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Day of action focuses on CT undocumented's healthcare needs; 7 jurors seated in first Trump criminal trial; ND looks to ease 'upskill' obstacles for former college students; Black Maternal Health Week ends, health disparities persist.

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Seven jury members were seated in Trump's hush money case. House Speaker Johnson could lose his job over Ukraine aid. And the SCOTUS heard oral arguments in a case that could undo charges for January 6th rioters.

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Fears grow that low-income folks living in USDA housing could be forced out, North Carolina's small and Black-owned farms are helped by new wind and solar revenues, and small towns are eligible for grants to boost civic participation..

Lawmakers rally for Social Security, federal budget

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Thursday, February 15, 2024   

Lawmakers and union leaders are calling on Congress for fiscal changes during the year. Along with conversations about the budget and fair pay, some lawmakers want more attention to Social Security.

The 2023 Social Security Trustee report showed trust-fund reserves could be depleted in 2034, meaning only 80% of benefits would get paid. It will fall to Congress and the White House to resolve it, but some are uncertain how it can occur given split opinions on Social Security.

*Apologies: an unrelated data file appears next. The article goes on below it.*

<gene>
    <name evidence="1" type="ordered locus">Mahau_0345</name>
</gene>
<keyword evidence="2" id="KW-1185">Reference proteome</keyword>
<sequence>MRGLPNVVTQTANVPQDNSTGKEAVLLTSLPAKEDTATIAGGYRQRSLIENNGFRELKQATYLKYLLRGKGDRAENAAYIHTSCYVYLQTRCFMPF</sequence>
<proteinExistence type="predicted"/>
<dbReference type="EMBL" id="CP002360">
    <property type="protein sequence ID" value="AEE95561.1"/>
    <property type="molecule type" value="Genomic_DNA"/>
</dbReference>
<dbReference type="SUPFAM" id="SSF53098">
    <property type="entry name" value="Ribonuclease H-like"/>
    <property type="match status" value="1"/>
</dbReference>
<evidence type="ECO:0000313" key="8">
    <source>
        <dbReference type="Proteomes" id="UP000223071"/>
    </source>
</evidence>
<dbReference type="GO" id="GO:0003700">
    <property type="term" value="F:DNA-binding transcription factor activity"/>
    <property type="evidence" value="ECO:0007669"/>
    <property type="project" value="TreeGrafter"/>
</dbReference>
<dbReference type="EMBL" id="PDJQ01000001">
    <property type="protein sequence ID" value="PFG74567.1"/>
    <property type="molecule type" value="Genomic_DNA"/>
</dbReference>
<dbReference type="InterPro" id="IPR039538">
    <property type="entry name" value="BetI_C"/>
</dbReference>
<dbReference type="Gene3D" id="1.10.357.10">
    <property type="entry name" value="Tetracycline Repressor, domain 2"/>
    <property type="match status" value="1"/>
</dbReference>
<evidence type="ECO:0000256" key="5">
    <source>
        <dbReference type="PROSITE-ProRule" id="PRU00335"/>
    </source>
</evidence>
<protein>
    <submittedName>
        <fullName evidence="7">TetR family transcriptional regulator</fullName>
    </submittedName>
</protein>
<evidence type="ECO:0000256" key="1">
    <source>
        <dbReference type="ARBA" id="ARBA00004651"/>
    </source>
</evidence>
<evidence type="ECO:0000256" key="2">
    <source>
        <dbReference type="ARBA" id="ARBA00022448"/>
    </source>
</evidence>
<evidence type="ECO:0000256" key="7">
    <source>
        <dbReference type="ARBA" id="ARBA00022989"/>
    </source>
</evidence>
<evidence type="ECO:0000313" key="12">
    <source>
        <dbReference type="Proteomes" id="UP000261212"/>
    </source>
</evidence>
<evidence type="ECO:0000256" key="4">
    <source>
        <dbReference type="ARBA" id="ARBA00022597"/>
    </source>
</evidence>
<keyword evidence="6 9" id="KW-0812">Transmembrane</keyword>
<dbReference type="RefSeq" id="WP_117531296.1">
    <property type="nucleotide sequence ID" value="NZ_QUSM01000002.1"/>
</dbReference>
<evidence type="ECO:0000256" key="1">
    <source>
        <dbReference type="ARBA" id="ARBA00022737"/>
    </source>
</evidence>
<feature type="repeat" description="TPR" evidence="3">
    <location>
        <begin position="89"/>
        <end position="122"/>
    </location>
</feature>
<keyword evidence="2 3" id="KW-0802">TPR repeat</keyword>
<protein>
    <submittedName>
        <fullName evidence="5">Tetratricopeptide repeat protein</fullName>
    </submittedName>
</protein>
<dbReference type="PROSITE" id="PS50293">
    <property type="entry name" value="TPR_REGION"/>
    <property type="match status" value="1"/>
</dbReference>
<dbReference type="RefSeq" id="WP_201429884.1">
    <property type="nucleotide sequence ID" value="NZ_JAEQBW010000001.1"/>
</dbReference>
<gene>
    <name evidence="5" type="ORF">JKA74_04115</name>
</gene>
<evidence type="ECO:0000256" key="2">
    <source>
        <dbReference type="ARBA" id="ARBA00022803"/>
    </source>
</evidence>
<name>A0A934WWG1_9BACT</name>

Rep. John Larson, D-Conn., spoke at a rally about how taking action on Social Security speaks volumes.

"What we need is a vote in Congress on Social Security 2100 and not only extend solvency, but enhance benefits for the more than 70 million people," Larson contended.

Social Security 2100 is a bill Larson introduced to put reforms in place such as increasing benefits 2% across the board for all beneficiaries, restoring student benefits up to age 26, and improving the cost-of-living adjustment to reflect inflation. Average monthly amounts for single people are $1,700 per month but average rent prices in Connecticut are around $1,600.

Aside from Social Security, rallying lawmakers were urging their colleagues to pass a full budget next month. Months of negotiations in 2023 led to several continuing resolutions. The current two-tier continuing resolution has part of the federal government run out of funding on March 1, and other parts on March 8.

Rep. Maxwell Frost, D-Fla., said now is an inopportune time for a shutdown.

"We can't shut down any part of it at this point," Frost argued. "Not with the House crisis we have right now. Not with our veterans being left out right now. Not with retirees needing what they need right now. "

Lawmakers need to keep certain Fiscal Responsibility Act deadlines in mind. Breaching discretionary spending limits established in the bill could trigger sequestration cuts. In this case, the Office of Management and Budget has said if a budget is not in place by April 30, widespread cuts across certain federal programs will be made.

References:  
State data AARP July 2022

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